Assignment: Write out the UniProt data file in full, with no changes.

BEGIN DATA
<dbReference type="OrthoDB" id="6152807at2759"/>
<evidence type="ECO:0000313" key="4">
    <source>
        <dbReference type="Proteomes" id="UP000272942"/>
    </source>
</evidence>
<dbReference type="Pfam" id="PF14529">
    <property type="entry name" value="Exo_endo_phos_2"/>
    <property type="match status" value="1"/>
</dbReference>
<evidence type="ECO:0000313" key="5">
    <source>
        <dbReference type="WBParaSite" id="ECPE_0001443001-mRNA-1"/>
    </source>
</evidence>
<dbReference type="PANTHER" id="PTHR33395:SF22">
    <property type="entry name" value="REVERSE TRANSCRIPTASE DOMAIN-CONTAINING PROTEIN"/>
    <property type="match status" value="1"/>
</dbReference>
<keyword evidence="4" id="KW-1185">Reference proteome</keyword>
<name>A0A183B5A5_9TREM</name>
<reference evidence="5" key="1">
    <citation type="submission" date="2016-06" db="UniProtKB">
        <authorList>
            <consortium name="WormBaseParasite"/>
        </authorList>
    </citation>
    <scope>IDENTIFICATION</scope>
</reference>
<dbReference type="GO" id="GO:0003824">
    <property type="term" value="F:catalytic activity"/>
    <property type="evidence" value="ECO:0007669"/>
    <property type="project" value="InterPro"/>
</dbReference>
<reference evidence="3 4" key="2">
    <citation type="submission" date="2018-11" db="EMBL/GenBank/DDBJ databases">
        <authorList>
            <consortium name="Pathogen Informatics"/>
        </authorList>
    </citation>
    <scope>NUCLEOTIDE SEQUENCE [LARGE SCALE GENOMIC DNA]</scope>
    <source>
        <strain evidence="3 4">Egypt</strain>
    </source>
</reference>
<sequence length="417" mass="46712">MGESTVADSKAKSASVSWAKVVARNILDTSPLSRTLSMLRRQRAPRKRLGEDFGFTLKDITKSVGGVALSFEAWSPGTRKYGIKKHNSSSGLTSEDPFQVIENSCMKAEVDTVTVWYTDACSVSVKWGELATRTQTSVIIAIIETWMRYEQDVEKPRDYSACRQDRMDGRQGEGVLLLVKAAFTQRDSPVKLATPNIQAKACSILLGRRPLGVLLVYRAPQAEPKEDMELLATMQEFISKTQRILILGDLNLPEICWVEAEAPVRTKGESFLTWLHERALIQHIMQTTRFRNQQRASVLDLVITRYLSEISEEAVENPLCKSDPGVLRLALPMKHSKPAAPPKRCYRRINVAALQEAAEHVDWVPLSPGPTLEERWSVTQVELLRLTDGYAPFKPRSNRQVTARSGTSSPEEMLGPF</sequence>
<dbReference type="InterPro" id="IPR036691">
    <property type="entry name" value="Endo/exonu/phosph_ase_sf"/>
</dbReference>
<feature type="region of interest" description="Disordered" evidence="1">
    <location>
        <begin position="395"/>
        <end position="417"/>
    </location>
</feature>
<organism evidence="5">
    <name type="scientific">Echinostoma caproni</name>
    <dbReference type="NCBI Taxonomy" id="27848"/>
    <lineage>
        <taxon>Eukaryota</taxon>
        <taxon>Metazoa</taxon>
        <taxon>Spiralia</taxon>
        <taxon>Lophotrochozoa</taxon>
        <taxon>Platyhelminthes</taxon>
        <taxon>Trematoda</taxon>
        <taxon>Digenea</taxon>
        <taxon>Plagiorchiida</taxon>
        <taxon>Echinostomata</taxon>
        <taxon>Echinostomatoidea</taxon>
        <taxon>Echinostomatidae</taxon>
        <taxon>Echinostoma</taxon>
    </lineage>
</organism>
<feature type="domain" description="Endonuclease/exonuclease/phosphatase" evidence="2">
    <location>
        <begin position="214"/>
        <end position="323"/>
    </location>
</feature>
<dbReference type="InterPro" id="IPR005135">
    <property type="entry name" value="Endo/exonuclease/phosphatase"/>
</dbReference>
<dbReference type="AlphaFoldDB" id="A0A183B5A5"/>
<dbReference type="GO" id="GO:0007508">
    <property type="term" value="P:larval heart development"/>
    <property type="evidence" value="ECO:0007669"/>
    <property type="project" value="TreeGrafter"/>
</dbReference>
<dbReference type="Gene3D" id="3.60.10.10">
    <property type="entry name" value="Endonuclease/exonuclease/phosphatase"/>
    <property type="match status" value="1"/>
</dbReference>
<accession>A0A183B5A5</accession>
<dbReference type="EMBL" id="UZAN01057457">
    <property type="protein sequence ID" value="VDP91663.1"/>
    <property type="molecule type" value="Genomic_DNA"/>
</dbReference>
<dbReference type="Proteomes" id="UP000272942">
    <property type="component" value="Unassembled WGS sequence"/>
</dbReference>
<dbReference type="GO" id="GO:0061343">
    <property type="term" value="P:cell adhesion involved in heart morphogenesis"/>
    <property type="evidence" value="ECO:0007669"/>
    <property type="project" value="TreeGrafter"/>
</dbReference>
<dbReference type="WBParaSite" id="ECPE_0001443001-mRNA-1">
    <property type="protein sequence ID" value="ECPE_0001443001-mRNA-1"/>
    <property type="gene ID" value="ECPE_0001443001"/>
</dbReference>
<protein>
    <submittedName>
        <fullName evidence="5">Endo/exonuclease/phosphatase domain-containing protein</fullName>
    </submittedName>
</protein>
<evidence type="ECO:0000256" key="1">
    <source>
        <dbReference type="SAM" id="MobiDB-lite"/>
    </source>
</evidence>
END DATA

<dbReference type="OrthoDB" id="6152807at2759"/>
<evidence type="ECO:0000313" key="4">
    <source>
        <dbReference type="Proteomes" id="UP000272942"/>
    </source>
</evidence>
<dbReference type="Pfam" id="PF14529">
    <property type="entry name" value="Exo_endo_phos_2"/>
    <property type="match status" value="1"/>
</dbReference>
<evidence type="ECO:0000313" key="5">
    <source>
        <dbReference type="WBParaSite" id="ECPE_0001443001-mRNA-1"/>
    </source>
</evidence>
<dbReference type="PANTHER" id="PTHR33395:SF22">
    <property type="entry name" value="REVERSE TRANSCRIPTASE DOMAIN-CONTAINING PROTEIN"/>
    <property type="match status" value="1"/>
</dbReference>
<keyword evidence="4" id="KW-1185">Reference proteome</keyword>
<name>A0A183B5A5_9TREM</name>
<reference evidence="5" key="1">
    <citation type="submission" date="2016-06" db="UniProtKB">
        <authorList>
            <consortium name="WormBaseParasite"/>
        </authorList>
    </citation>
    <scope>IDENTIFICATION</scope>
</reference>
<dbReference type="GO" id="GO:0003824">
    <property type="term" value="F:catalytic activity"/>
    <property type="evidence" value="ECO:0007669"/>
    <property type="project" value="InterPro"/>
</dbReference>
<reference evidence="3 4" key="2">
    <citation type="submission" date="2018-11" db="EMBL/GenBank/DDBJ databases">
        <authorList>
            <consortium name="Pathogen Informatics"/>
        </authorList>
    </citation>
    <scope>NUCLEOTIDE SEQUENCE [LARGE SCALE GENOMIC DNA]</scope>
    <source>
        <strain evidence="3 4">Egypt</strain>
    </source>
</reference>
<sequence length="417" mass="46712">MGESTVADSKAKSASVSWAKVVARNILDTSPLSRTLSMLRRQRAPRKRLGEDFGFTLKDITKSVGGVALSFEAWSPGTRKYGIKKHNSSSGLTSEDPFQVIENSCMKAEVDTVTVWYTDACSVSVKWGELATRTQTSVIIAIIETWMRYEQDVEKPRDYSACRQDRMDGRQGEGVLLLVKAAFTQRDSPVKLATPNIQAKACSILLGRRPLGVLLVYRAPQAEPKEDMELLATMQEFISKTQRILILGDLNLPEICWVEAEAPVRTKGESFLTWLHERALIQHIMQTTRFRNQQRASVLDLVITRYLSEISEEAVENPLCKSDPGVLRLALPMKHSKPAAPPKRCYRRINVAALQEAAEHVDWVPLSPGPTLEERWSVTQVELLRLTDGYAPFKPRSNRQVTARSGTSSPEEMLGPF</sequence>
<dbReference type="InterPro" id="IPR036691">
    <property type="entry name" value="Endo/exonu/phosph_ase_sf"/>
</dbReference>
<feature type="region of interest" description="Disordered" evidence="1">
    <location>
        <begin position="395"/>
        <end position="417"/>
    </location>
</feature>
<organism evidence="5">
    <name type="scientific">Echinostoma caproni</name>
    <dbReference type="NCBI Taxonomy" id="27848"/>
    <lineage>
        <taxon>Eukaryota</taxon>
        <taxon>Metazoa</taxon>
        <taxon>Spiralia</taxon>
        <taxon>Lophotrochozoa</taxon>
        <taxon>Platyhelminthes</taxon>
        <taxon>Trematoda</taxon>
        <taxon>Digenea</taxon>
        <taxon>Plagiorchiida</taxon>
        <taxon>Echinostomata</taxon>
        <taxon>Echinostomatoidea</taxon>
        <taxon>Echinostomatidae</taxon>
        <taxon>Echinostoma</taxon>
    </lineage>
</organism>
<feature type="domain" description="Endonuclease/exonuclease/phosphatase" evidence="2">
    <location>
        <begin position="214"/>
        <end position="323"/>
    </location>
</feature>
<dbReference type="InterPro" id="IPR005135">
    <property type="entry name" value="Endo/exonuclease/phosphatase"/>
</dbReference>
<dbReference type="AlphaFoldDB" id="A0A183B5A5"/>
<dbReference type="GO" id="GO:0007508">
    <property type="term" value="P:larval heart development"/>
    <property type="evidence" value="ECO:0007669"/>
    <property type="project" value="TreeGrafter"/>
</dbReference>
<dbReference type="Gene3D" id="3.60.10.10">
    <property type="entry name" value="Endonuclease/exonuclease/phosphatase"/>
    <property type="match status" value="1"/>
</dbReference>
<accession>A0A183B5A5</accession>
<dbReference type="EMBL" id="UZAN01057457">
    <property type="protein sequence ID" value="VDP91663.1"/>
    <property type="molecule type" value="Genomic_DNA"/>
</dbReference>
<dbReference type="Proteomes" id="UP000272942">
    <property type="component" value="Unassembled WGS sequence"/>
</dbReference>
<dbReference type="GO" id="GO:0061343">
    <property type="term" value="P:cell adhesion involved in heart morphogenesis"/>
    <property type="evidence" value="ECO:0007669"/>
    <property type="project" value="TreeGrafter"/>
</dbReference>
<dbReference type="WBParaSite" id="ECPE_0001443001-mRNA-1">
    <property type="protein sequence ID" value="ECPE_0001443001-mRNA-1"/>
    <property type="gene ID" value="ECPE_0001443001"/>
</dbReference>
<protein>
    <submittedName>
        <fullName evidence="5">Endo/exonuclease/phosphatase domain-containing protein</fullName>
    </submittedName>
</protein>
<evidence type="ECO:0000256" key="1">
    <source>
        <dbReference type="SAM" id="MobiDB-lite"/>
    </source>
</evidence>